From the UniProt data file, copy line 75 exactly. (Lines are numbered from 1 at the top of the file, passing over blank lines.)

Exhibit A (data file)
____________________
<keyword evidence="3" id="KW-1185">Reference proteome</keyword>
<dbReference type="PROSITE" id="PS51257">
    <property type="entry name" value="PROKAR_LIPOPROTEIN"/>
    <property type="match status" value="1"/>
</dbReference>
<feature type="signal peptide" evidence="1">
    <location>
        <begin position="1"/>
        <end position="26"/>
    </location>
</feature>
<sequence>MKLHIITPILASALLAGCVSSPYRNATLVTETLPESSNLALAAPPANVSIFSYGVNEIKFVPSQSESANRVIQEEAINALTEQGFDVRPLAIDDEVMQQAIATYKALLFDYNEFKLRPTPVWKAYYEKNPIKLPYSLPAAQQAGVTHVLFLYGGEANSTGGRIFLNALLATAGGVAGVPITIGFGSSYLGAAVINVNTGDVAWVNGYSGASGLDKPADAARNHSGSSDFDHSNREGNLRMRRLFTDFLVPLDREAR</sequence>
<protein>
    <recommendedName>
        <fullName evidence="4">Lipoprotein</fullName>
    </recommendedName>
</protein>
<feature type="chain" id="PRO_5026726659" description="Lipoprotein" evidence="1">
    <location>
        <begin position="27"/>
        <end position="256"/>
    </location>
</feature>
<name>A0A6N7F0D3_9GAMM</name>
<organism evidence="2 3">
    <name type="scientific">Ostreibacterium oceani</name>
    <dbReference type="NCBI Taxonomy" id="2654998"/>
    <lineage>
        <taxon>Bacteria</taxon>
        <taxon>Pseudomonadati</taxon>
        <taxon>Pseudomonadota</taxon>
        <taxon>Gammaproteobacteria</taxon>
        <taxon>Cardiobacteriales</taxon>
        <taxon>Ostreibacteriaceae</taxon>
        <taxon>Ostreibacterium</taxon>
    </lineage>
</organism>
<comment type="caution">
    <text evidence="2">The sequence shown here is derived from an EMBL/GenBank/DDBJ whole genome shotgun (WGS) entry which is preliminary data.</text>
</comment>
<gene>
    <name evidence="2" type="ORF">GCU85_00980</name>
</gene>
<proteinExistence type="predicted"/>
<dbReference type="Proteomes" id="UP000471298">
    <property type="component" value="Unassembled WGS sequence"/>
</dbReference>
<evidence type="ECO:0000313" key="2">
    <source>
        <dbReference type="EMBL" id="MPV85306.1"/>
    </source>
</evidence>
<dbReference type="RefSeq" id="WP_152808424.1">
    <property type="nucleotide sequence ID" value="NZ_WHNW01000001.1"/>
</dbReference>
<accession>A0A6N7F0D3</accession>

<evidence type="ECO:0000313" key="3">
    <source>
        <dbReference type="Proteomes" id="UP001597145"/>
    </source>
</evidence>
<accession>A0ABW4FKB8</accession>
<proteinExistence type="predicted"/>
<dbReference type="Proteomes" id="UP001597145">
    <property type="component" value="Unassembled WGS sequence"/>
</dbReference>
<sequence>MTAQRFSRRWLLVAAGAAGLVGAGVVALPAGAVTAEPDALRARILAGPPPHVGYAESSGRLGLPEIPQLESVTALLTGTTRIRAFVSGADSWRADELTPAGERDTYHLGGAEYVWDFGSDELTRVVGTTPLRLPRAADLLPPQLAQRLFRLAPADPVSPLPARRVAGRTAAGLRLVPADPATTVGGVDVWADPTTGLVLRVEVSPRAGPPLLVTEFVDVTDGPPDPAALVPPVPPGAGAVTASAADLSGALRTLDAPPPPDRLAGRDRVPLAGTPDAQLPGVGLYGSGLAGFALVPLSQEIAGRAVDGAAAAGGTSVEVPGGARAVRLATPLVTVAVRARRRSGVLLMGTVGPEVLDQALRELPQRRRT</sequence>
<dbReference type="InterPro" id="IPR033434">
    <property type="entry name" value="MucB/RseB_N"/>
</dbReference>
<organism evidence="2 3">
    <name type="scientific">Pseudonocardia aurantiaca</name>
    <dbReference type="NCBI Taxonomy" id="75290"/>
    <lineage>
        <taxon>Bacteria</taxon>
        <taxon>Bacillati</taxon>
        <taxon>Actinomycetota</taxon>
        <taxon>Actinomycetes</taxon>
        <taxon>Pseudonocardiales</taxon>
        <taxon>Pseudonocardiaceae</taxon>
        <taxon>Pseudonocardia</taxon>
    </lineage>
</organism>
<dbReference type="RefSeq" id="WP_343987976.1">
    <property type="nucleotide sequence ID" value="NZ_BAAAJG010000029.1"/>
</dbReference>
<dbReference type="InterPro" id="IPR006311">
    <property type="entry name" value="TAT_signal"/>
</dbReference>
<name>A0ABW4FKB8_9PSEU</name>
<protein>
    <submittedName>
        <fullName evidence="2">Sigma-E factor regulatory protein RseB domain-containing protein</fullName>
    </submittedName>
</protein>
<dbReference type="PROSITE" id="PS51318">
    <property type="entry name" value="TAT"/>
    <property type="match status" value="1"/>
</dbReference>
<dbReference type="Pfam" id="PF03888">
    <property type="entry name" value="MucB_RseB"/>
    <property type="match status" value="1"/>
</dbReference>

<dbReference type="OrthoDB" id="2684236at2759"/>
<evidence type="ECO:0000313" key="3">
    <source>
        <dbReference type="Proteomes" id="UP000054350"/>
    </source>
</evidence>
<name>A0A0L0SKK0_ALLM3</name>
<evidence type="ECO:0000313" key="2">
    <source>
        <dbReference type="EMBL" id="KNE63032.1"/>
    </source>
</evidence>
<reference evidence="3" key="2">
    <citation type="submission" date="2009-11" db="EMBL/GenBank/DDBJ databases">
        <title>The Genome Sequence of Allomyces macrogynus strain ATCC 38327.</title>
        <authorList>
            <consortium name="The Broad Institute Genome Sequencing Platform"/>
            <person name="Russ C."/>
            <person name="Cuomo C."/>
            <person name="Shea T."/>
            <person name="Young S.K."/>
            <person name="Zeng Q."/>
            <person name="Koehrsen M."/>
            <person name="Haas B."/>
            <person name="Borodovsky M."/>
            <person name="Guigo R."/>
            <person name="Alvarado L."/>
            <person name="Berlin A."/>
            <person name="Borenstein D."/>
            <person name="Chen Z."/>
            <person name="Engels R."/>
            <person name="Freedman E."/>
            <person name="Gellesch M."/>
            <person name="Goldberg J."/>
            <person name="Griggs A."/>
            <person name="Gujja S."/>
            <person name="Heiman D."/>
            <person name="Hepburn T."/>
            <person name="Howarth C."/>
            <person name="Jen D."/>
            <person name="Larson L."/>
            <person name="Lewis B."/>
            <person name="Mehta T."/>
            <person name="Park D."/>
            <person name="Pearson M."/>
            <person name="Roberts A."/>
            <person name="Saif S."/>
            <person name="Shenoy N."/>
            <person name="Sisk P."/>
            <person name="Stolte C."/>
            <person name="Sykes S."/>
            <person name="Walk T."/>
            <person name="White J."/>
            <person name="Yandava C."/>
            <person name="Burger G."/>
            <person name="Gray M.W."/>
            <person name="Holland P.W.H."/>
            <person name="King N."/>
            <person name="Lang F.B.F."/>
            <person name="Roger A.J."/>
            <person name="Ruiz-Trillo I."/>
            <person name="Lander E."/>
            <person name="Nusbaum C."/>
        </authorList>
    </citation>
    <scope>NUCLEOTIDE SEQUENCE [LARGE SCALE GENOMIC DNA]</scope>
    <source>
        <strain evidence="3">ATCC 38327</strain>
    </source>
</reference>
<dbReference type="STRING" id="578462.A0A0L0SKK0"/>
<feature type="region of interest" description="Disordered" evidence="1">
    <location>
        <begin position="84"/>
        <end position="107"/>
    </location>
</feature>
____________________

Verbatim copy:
        <taxon>Bacteria</taxon>